Neil, who started working with his father in 2004 across various departments, picked up many lessons along the way. In 2004, PPFAS was a broking firm with a small arm dedicated to investment advisory services and a PMS. Neil recalls that some of his friends had made a quick buck in the market, which was in a bull run. When he told his father he too wanted to play the market—buy stocks and make some quick money —Parag Parikh told him he would end up losing because he did not understand the pitfalls of short-term investing. “I hope you lose money as quickly as possible. It is only after losing money that you learn more about the markets. This way the market becomes your best teacher,” he remembers his father telling him.
It didn’t take long for Neil to lose his money. When he gave his father the news one evening over dinner, he educated him about value investing and since then, Neil is a convert. This also means he learnt to be patient: He is now ready to hold on when some of the investments in his funds do not perform. He knows he only has to wait and watch as the tide of the market ebbs and flows.
PPFAS also believes in diversification where it can give above-normal returns by taking lower risks. “We are not doing any market timing, but are in the business of asset allocation which provides stable returns in various market conditions. Our investors understand our fund philosophy,” says Thakkar, 44, who does the heavy lifting related to the management of the fund.
In October 2016, for instance, the Allahabad High Court scrapped the toll on the Delhi-Noida flyover, which was managed by Noida Toll Bridge, a company that the fund held to the extent of 2.5 percent of its portfolio. Thakkar sold off the investment in the next week. “We have a strong philosophy of value investing and diversification across the globe. But there are regulatory risks or diversification risks that we need to deal with. Nobody can predict the market,” he says. “And we are long-term investors.”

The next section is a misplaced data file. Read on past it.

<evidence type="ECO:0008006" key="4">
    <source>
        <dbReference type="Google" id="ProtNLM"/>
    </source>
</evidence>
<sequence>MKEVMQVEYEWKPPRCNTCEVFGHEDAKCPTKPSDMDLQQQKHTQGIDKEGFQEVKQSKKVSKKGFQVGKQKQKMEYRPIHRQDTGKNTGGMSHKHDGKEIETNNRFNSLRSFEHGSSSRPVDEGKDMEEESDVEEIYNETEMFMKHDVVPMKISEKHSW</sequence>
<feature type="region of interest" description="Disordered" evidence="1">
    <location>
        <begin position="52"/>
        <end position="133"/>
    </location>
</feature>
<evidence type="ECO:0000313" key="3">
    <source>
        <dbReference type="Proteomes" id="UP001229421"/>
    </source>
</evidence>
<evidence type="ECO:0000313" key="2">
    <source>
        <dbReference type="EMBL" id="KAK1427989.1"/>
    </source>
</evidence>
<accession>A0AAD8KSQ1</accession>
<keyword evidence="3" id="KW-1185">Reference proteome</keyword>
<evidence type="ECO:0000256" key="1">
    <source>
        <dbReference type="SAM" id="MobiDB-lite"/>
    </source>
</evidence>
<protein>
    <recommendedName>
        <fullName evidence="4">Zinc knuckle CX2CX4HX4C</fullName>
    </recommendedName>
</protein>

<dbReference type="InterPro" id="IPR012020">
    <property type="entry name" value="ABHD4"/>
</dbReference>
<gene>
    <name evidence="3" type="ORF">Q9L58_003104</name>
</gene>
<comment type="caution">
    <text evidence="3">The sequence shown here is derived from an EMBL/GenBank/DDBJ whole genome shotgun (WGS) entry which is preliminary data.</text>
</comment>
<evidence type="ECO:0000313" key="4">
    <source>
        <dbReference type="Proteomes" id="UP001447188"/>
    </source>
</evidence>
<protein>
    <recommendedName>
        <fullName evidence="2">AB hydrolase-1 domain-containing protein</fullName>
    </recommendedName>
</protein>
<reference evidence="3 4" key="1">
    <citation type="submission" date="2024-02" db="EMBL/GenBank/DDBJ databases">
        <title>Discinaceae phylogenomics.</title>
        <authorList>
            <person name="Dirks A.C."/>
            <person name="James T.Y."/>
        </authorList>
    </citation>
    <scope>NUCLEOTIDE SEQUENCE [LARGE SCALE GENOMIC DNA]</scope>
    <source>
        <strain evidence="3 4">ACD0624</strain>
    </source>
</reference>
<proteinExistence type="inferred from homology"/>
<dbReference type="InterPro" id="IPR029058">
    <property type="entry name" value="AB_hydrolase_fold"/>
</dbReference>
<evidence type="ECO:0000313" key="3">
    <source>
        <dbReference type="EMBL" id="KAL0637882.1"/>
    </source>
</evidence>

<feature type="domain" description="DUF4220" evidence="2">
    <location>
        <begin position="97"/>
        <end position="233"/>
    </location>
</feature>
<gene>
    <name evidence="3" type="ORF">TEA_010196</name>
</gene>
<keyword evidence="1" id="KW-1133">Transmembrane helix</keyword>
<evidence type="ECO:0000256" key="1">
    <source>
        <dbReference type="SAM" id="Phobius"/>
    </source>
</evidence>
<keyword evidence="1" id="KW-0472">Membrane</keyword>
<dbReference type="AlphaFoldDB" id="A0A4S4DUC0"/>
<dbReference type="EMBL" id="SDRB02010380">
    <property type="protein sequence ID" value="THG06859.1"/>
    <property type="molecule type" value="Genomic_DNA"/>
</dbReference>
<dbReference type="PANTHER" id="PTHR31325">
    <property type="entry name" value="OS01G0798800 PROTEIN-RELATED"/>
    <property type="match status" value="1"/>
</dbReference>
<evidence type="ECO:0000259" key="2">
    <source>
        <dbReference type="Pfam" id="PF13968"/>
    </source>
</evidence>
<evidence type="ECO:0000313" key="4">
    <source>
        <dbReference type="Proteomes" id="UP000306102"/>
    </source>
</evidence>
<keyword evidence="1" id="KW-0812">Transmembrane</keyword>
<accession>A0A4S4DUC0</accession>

The key words are long-term value investing. The fund’s approach has always been to take a long-term call on equities. Here, the fund manager does not play momentum, but rather stays true to his core philosophy of investing in businesses that are solid and have predictable cash flows. This is an approach Neil is sticking to.
The past two years have been tough and the memory of the first few days at the helm is still fresh in his mind. He was told that he was too young and inexperienced to run the business while some even advised him to sell it. But he wanted to take his father’s legacy forward. Parag Parikh had big dreams for the mutual fund business. He wanted to take the fund to tier 2 and 3 towns and sell the fund to people who had never even heard of equities. But he was not interested in partnering with anybody. Neil decided to act along the same lines.